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Austerity is shortening lives

Life expectancy has been one of those measures used often to indicate human progress.  On this measure, the UK doesn't do so well compared to other European countries.   
Life expectancy at birth in the UK  increased by 13.1 weeks per year on average since 1980–1982 for males and 9.5 weeks per year on average for females.

The reduction in the proportion of men smoking, along with the decline of heavy industry and the move away from physical labour and manufacturing industries towards the service sector are likely factors contributing to the changes, while female life-styles and childbirth have changed substantially.

The most common age at death in the UK for men is 85 and for women, it is 89. Progress indeed.

The health and wellbeing of our population are falling, and with it so too is life-expectancy.

Austerity is shortening our lives, or at least for some of us.   And there is the point.

Austerity has increased inequality and poverty, driven by the Tory cuts and approach to wel…

Coalition government has damaged the NHS

The Tory party when in government always messes up the NHS. That is a given. We recall the crisis at the end of the last Tory government in 1997 with  long waiting lists and waiting times and with patients waiting on trollies in A&E because of a shortage of beds. Now we have the same long waiting lists, waiting times and patients waiting on trollies in corridors because of a shortage of beds. It is like Groundhog Day, a recurring nightmare. Tory governments should come with a health warning.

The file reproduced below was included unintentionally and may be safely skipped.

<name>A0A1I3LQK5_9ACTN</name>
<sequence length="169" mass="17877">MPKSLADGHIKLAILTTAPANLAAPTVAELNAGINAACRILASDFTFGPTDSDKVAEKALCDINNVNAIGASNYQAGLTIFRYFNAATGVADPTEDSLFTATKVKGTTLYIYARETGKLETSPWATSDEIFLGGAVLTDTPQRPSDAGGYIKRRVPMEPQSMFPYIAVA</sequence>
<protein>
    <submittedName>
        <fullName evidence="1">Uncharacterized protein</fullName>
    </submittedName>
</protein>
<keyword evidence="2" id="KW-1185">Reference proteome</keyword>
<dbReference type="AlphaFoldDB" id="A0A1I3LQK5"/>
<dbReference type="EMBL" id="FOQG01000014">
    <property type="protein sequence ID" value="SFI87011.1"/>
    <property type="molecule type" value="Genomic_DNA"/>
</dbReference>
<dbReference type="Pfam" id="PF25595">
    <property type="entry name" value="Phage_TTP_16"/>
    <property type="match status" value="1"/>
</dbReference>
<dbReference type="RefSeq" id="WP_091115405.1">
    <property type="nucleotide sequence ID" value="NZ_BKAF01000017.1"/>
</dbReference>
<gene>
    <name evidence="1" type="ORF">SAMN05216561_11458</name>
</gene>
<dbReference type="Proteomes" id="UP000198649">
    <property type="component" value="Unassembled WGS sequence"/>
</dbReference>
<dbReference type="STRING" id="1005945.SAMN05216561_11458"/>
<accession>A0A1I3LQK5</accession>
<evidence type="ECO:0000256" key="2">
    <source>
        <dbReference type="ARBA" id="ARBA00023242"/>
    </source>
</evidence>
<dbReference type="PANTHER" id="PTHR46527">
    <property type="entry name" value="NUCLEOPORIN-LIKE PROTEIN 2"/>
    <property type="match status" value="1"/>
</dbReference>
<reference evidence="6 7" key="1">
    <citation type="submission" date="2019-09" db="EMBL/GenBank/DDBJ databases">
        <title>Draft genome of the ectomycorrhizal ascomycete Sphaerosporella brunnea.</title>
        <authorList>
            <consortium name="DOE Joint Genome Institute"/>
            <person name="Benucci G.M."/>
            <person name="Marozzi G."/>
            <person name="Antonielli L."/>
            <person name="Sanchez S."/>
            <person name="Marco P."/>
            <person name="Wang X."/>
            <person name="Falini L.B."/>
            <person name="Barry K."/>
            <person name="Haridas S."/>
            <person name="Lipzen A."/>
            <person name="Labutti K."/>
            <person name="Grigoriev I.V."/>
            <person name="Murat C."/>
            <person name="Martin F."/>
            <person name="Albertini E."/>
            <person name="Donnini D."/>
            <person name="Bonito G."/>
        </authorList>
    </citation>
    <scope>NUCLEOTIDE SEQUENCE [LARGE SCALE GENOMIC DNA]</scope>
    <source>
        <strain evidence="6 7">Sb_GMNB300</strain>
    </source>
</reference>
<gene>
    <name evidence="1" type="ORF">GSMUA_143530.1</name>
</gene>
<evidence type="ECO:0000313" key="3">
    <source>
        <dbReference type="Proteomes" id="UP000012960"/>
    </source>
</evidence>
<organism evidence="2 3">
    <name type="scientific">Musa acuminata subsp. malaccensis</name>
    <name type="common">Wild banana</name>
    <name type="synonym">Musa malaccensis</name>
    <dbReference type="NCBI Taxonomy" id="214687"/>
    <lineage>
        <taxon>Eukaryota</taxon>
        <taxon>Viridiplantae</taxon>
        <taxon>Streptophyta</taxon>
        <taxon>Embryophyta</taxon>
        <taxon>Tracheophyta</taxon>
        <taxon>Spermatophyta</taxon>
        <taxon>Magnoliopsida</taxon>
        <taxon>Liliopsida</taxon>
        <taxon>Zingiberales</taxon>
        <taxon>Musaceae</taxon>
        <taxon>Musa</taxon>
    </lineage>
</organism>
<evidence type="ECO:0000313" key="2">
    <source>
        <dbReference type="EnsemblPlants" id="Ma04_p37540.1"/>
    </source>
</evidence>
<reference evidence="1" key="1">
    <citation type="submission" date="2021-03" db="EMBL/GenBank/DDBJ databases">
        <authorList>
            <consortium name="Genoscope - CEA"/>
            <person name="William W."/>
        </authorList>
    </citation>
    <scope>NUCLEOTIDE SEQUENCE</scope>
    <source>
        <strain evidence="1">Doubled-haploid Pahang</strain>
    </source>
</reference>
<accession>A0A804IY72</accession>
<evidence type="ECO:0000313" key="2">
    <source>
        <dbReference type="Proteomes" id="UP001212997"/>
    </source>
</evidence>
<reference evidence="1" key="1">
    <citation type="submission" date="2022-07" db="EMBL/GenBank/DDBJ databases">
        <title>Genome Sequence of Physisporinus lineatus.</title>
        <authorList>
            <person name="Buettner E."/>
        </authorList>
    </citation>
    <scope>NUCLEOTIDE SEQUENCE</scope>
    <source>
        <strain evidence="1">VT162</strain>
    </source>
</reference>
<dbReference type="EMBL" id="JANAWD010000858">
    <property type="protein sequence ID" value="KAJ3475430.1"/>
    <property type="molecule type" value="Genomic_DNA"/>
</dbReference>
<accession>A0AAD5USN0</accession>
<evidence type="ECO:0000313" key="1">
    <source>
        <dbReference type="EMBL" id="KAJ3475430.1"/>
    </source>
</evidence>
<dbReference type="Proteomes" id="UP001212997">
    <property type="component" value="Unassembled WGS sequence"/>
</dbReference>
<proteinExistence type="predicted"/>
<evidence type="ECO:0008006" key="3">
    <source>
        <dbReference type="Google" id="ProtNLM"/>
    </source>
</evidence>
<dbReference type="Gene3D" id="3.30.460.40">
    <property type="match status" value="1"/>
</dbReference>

Now a damning report says that historians 'will not be kind in their assessment of the coalition government’s record on NHS reform'.

A major assessment of the coalition government's record on NHS reform by The King's Fund concludes that the upheaval caused by the Health and Social Care Act has been damaging and distracting.

We recall the promise that the NHS was 'safe' in Tory hands and that there would be 'no top down reorganisation'. The history seeks for itself. Not only has there been reorganisation, it has at best been fragmented and disjointed.

The new report highlights some positive developments as a result of the Act including closer involvement of GPs in commissioning services, giving local authorities responsibility for public health and the establishment of health and wellbeing boards. However, it criticises the decision to implement complex organisational changes at a time when the NHS should have been focused on tackling growing pressures on services and an unprecedented funding squeeze.

The changes have left the NHS organisation fragmented and without clear leadership.  Dispersing budgets formerly held by Primary Care Trusts between Commissioning Groups, NHS England and local authorities has created a situation where there  are no longer single population-based budgets for health care. At a time when it is more crucial to develop coordinated health and social care this has been counterproductive.

The coalition has left the NHS poorly funded, fragmented and unfit to meet the demands of coordinated health and social care.

 

Read Ray'a Novel: It wasn't always late summer 

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